Consumer Resources

Consumer ResourcesWhat is a credit union?

A federal credit union is a cooperative, not-for-profit financial institution organized to promote thrift and provide credit to its members (who are also its customers). Federal credit union members are provided with a safe, convenient place to save and borrow at reasonable rates, with savings insured up to $250,000 by the National Credit Union Share Insurance Fund (NCUSIF). Certain retirement accounts are insured to $250,000.

How do I join a credit union?

Membership in federal credit unions is not open to the general public. Instead, it is limited to persons sharing a common bond of occupation, community or association. Examples are employees of corporations, members of associations (such as Knights of Columbus) and residents of a defined area (such as a town or a neighborhood).

Many credits unions have a "once a member, always a member" policy, and most also permit members of the immediate family or household of a member to join. 

What is the difference between a bank and a credit union?

The key difference between a bank and a credit union is that banks are owned by shareholders, not customers, and are for-profit -- which leads to higher fees and rates on loans, since excess profits are returned to shareholders in the form of dividends. A credit union returns any excess to members in the form of dividends as an added bonus.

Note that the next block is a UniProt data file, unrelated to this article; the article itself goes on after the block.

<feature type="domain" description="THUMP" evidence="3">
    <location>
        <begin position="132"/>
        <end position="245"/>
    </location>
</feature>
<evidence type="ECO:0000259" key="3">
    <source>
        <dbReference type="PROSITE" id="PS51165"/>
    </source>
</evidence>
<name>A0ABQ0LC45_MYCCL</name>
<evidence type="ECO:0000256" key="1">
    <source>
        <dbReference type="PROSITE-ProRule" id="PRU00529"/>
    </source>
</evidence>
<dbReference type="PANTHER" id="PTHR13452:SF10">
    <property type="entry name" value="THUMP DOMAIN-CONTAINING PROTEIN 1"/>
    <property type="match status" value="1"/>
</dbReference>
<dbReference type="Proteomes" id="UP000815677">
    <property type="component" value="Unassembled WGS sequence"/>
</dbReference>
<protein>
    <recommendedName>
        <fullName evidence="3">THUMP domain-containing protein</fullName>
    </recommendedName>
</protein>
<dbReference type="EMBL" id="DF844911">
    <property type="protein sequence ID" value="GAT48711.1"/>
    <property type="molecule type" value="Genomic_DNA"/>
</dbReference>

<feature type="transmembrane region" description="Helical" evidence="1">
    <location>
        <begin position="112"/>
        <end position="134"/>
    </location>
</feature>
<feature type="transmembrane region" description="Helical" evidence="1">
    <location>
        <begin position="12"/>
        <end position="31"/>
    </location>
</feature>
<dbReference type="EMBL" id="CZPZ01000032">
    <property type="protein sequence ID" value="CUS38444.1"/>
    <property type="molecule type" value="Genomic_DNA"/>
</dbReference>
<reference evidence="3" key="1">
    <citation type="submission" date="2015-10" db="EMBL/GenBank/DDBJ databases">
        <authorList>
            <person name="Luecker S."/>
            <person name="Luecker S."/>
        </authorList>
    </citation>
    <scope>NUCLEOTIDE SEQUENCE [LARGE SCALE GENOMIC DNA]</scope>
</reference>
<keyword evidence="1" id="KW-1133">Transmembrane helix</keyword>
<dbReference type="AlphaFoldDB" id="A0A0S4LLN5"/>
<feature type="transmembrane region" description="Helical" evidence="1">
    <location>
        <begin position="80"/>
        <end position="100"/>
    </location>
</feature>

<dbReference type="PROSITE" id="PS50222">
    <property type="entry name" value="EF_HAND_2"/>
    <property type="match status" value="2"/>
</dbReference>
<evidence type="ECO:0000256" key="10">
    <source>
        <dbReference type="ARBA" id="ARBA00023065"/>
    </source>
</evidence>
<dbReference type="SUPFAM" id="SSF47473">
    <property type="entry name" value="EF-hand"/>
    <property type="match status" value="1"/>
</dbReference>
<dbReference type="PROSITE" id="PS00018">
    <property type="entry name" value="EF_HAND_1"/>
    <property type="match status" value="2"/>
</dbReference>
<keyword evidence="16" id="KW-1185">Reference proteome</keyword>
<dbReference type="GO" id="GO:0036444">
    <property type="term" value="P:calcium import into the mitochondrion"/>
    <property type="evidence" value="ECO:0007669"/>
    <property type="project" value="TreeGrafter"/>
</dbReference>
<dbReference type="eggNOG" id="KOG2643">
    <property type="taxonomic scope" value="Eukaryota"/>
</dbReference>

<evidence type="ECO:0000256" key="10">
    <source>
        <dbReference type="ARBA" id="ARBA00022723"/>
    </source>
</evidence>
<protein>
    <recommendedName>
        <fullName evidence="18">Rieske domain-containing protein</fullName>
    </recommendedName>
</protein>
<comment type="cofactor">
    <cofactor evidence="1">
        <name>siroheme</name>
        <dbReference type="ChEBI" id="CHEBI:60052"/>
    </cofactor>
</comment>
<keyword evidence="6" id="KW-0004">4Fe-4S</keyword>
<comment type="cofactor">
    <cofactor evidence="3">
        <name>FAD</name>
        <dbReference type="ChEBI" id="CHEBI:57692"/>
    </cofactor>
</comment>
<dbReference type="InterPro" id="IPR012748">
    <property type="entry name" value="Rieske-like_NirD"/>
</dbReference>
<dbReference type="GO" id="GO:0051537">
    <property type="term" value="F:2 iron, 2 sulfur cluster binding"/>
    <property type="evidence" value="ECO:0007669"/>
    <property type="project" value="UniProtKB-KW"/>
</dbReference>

A federal credit union is member-owned and controlled through the election of a board of directors drawn from membership. See the benefits of a credit union.

Do credit unions offer as many services as a bank?

In most cases, yes, although some smaller credit unions might not offer as broad a range of services. Regardless, services offered usually feature lower fees, better rates and superior terms and conditions than found at banks. Compare rates between credit unions and banks.

Is my money safe in a credit union?

Your funds are safe at your federally insured credit union.

All credit unions provide insurance to their members from the National Credit Union Administration (NCUA ), an independent agency of the federal government. This means that your money deposited in a federally insured credit union is insured up to $250,000, similar to the insurance provided by the FDIC (Federal Deposit Insurance Corporation) to banks. Not one penny of insured savings has ever been lost by a member of a federally insured credit union.

Additional Resources

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